Sexually Transmitted Infections (STIs)

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STI Transmission

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The most common STI’s gay men face

Sexually Transmitted Infections, or STI’s, are commonly diagnosed in the Phoenix gay community – and a lot of people don’t know they have them. If you’re hooking up with multiple partners, or if the person you’re sleeping with has had multiple partners, the chances are high that you’ll likely contract and STI at some point while you’re sexually active. And don’t forget, if you’re on PrEP, PrEP only works to protect against HIV – it doesn’t have your back at all for STIs. The most effective way to prevent contracting an STI is to use condoms correctly.

Is it the end of the world?

It can be alarming, but not the end of the world. STI’s are typically much easier to contract that HIV, but in most cases, they’re highly treatable or curable. However, having an untreated STI can increase your chances of contracting HIV or transmitting HIV if you’re HIV positive. If you contract an STI because of barebacking or hooking up with multiple anonymous partners, thinking about how to prevent getting an STI again will also help decrease your chances of contracting or transmitting HIV, since the methods of transmission are often the same.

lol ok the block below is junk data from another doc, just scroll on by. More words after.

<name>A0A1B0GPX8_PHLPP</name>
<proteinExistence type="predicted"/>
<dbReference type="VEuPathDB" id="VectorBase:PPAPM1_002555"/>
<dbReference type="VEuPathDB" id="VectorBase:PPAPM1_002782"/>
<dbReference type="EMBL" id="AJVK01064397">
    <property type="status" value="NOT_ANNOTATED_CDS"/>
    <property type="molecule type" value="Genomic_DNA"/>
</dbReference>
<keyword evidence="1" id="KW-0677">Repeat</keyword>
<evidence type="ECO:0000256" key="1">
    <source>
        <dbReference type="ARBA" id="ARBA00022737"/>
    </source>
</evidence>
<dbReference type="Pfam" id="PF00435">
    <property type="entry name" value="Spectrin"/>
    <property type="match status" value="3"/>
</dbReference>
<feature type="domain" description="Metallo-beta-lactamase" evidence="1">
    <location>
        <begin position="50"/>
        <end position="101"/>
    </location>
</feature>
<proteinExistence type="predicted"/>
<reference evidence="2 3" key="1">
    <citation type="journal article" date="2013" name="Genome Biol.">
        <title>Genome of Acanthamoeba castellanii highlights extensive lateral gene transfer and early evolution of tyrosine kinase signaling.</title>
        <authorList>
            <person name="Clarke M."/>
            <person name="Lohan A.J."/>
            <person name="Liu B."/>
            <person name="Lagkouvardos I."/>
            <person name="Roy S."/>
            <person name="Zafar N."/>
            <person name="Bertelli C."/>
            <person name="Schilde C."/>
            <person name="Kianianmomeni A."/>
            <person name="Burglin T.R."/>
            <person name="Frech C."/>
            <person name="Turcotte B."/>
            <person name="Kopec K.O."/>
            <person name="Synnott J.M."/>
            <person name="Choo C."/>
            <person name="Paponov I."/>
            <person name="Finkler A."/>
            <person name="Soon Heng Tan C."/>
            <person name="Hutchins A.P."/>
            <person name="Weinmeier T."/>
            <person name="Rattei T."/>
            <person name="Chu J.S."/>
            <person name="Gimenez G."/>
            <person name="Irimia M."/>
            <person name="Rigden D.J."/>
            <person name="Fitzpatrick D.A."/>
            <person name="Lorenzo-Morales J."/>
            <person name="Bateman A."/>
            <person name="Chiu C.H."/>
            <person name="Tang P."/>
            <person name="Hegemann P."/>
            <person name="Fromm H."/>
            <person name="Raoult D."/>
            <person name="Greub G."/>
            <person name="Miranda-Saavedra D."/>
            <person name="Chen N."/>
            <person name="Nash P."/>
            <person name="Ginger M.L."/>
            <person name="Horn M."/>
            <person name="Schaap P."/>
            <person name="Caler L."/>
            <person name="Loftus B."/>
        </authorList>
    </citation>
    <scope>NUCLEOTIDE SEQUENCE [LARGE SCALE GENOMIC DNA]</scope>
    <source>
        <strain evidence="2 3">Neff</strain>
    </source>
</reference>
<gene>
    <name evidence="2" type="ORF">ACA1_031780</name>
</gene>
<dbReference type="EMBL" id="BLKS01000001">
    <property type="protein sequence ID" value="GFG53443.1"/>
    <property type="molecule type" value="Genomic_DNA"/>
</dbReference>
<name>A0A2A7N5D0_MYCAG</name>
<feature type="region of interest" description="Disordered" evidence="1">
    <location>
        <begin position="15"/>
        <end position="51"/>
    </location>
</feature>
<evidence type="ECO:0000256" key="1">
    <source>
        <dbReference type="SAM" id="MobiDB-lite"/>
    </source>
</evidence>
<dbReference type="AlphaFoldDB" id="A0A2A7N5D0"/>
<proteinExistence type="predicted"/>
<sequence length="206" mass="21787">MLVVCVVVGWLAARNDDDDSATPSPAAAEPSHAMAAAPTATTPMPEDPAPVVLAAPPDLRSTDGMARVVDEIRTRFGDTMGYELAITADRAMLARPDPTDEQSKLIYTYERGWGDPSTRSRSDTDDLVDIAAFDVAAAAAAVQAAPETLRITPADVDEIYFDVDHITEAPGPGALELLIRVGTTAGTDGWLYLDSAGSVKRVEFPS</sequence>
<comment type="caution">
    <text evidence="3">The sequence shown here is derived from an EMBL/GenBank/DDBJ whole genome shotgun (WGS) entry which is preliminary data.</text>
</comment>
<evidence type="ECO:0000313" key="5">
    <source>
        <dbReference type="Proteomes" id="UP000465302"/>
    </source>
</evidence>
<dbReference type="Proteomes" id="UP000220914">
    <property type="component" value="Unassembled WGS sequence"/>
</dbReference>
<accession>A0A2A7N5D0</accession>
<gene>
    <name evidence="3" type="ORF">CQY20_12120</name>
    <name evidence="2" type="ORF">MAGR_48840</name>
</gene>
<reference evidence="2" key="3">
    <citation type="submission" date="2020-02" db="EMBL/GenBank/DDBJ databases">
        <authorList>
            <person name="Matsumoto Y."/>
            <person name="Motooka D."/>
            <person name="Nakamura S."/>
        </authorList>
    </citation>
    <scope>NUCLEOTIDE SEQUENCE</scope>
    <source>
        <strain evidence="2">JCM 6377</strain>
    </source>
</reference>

Here, you’ll find information about the most common STI’s, how you can get them, what symptoms you may see on you or the person you’re hooking up with, how you can get tested for them and what treatments and cures are available. We’ll also dive into how STIs open the door to HIV and how prevention or treatment of one may help prevent the other.

Chlamydia

ChlamydiaChlamydia is the most commonly reported STD in the United States.

NO VACCINE AVAILABLE
YOU CAN BECOME REINFECTED

Where you can get it:
Mouth, Penis, Anus, Vagina

How you get it:
When infected fluids from the discharge come in contact with your mucous membranes, or ‘pink-parts’ (inside the tip of your penis, throat, inside the anus, etc).

Symptoms:
If symptoms do present themselves in men, there may be:

  • A discharge from the penis
  • A burning sensation when you pee
  • Pain and swelling in one or both balls (although this is less common)